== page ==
What does Cuba's youth think of US thaw?
Cuba and the US have begun to re-establish their relations following talks in Havana in January. Among the key decision-makers are some of the original leaders of the Cuban revolution, men who are now in their eighties. The BBC's Will Grant went to the first major youth rally since the changes were announced in December to ask what young Cubans make of the thaw.
Every year on the anniversary of his birth, Cuban students light a flame to the country's revered poet and independence hero, Jose Marti.
The March of the Torches is held at the University of Havana to commemorate a man who embodied the rebelliousness of Cuban youth.
At this year's event, the young people welcomed the announcement of a thaw with Washington.
"In the past, the two countries have had their problems, not between the people but our governments," says 18-year-old Daimara. "But now we can improve relations with the US and the whole world."
"It was about time!" her friend, Sandra, chimes in. "It's a step forward, a step towards better ties with everyone."
Several theories have been put forward about why Cuba has chosen to take this diplomatic step with Washington now.
Some suggest it is largely driven by economic need, with the plummeting oil price affecting Cuba's principal benefactor - oil-rich Venezuela.
But others think there are social factors at play too, among them age.
Unlike Jose Marti, who was just 42 when he died on the battlefield, some members of the Cuban politburo are in their mid-eighties.
Recently, there have been signs that the Cuban leadership may be wary of losing touch with the country's youth.
It was noticeable that photos of former President Fidel Castro published last month showed him not with a visiting foreign dignitary or the Cuban Five, a group of Cuban spies imprisoned in the US and recently released, but with the head of a Cuban student union.
In an accompanying article, student leader Randy Perdomo described how Mr Castro recalled his own entrance into the University of Havana 70 years earlier.
It may have been partly a message about the continuity and longevity of the communist system in Cuba in the wake of the thaw.
Blogger Harold Cardenas explains why: "There's always the risk of losing the hearts and minds of the younger generations in every country in the world.".
"Cuba is no exception. It's a big issue here," he says.
Young, erudite and fluent in English, Mr Cardenas is part of a new Left on the island.
"Every different generation in this country has been formed in a different reality. So our priorities are very, very different," he says referring to issues like greater internet access and seeing new faces in the Cuban leadership.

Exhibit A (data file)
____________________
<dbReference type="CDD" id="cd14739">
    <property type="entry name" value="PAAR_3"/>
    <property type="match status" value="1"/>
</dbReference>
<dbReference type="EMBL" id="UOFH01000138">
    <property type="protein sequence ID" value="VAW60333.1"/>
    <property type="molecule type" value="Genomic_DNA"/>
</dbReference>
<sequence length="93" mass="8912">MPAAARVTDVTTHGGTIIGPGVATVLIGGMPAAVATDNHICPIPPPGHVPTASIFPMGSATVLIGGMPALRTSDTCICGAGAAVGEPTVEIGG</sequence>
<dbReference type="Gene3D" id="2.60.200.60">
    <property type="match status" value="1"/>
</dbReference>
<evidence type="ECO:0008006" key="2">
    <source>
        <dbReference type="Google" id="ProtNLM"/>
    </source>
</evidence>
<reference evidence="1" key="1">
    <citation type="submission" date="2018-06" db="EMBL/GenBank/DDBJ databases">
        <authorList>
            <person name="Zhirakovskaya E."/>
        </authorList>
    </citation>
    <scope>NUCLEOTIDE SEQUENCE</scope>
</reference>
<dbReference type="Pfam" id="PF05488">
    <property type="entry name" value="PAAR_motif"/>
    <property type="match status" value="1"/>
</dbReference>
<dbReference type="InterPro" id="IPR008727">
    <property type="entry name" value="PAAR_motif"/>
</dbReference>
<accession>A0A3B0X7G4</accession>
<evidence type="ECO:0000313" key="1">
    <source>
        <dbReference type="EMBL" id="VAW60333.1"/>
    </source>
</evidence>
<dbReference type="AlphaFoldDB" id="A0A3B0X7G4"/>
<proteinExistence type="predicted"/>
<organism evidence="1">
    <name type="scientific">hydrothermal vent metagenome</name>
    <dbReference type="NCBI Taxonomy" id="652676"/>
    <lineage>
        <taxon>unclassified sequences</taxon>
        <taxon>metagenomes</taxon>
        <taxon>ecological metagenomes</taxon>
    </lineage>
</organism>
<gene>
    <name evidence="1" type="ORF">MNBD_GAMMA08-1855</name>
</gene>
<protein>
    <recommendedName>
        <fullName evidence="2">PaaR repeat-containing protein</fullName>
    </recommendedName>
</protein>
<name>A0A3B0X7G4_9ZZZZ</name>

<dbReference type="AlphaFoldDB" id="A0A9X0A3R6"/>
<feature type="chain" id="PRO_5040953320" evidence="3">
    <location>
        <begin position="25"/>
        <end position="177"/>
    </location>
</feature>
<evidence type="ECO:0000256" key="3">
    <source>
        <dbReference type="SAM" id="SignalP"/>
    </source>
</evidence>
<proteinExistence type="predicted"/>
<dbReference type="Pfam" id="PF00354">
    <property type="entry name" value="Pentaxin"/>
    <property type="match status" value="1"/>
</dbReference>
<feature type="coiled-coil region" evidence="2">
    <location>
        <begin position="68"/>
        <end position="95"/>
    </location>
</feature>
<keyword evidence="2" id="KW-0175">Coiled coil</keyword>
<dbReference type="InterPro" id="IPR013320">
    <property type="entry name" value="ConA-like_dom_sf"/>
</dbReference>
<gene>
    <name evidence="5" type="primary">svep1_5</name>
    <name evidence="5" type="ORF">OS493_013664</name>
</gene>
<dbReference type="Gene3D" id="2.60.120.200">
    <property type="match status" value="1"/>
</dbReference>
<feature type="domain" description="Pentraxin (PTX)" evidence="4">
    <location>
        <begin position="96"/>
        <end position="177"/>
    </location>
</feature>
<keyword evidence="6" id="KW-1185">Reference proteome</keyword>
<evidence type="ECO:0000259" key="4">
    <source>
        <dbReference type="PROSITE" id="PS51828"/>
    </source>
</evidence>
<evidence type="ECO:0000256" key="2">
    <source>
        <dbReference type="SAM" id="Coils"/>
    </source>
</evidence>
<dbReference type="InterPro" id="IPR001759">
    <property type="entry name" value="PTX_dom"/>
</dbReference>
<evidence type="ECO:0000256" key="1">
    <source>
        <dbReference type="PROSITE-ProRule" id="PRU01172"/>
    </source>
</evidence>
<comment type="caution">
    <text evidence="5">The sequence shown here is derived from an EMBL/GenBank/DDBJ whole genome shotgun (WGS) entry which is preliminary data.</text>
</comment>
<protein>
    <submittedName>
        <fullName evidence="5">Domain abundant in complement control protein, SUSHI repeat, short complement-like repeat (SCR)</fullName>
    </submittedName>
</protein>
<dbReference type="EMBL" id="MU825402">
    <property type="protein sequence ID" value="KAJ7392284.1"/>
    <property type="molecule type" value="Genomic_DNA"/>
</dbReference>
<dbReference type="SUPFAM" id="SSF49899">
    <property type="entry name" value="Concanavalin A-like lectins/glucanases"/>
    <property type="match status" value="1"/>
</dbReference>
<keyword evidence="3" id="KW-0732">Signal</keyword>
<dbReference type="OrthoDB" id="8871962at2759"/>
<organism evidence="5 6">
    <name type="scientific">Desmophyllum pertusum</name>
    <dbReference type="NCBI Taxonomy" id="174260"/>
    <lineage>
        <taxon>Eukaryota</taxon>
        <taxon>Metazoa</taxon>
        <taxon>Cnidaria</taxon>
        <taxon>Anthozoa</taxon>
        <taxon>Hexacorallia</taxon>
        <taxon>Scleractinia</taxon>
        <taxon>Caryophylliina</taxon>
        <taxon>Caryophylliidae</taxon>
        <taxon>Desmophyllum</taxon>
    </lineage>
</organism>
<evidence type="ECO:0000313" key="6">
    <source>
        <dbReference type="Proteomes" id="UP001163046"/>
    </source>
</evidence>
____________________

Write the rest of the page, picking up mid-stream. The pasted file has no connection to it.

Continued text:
'Young people want change'
Cuba's former consul to Washington, Jesus Arboleya, disputes the idea that the older generation of Cuban technocrats have held back the island.
"I honestly don't think that older people have put the brakes on change. In fact you can find young people who have much more conservative visions of the Cuban reality than their elders," he says.
He acknowledges that "young people want change" but thinks the politburo's collective age has been exaggerated.
"Public perception of the age of the Cuban leadership is erroneous. There are people in key roles who are undeniably much older, but directly beneath them are men in their fifties."
Cuban President Raul Castro has announced that he will step down in three years, with the younger vice-president, Miguel Diaz-Canel, widely expected to take over.
"The baton will pass in 2018 and I'd half-expected the Americans to wait until then for talks," says Mr Arboleya.
Some also see a wider global problem of political fatigue at play.
"A lot of people are saturated with politics," points out Mr Cardenas. They're exhausted with it because there's a lot of bombastic political rhetoric here. I think that's very troubling."
Added to that indifference is the constant outward flow of young Cubans to the US.
The Cuban Adjustment Act guarantees Cubans preferential rights to become US residents - laws recently described by the Cuban government as a "reprehensible brain-drain practice".
Leandro Del Rey is scared of missing out on those rights and has decided to leave no matter what the thaw brings.
"I'm not interested in staying," says the mobile phone repairman from his cramped Havana home.
"I'm 34 and don't have time to wait for these changes to happen. I have skills that I want to exploit and I can't do that here."
So how can the government dissuade people like him from leaving and to re-engage with the revolution?
For Mr Cardenas, the answer partly lies in the tone of the message.
"They should stop always talking about the past and should project to the future, so that people realise that this boat is going somewhere."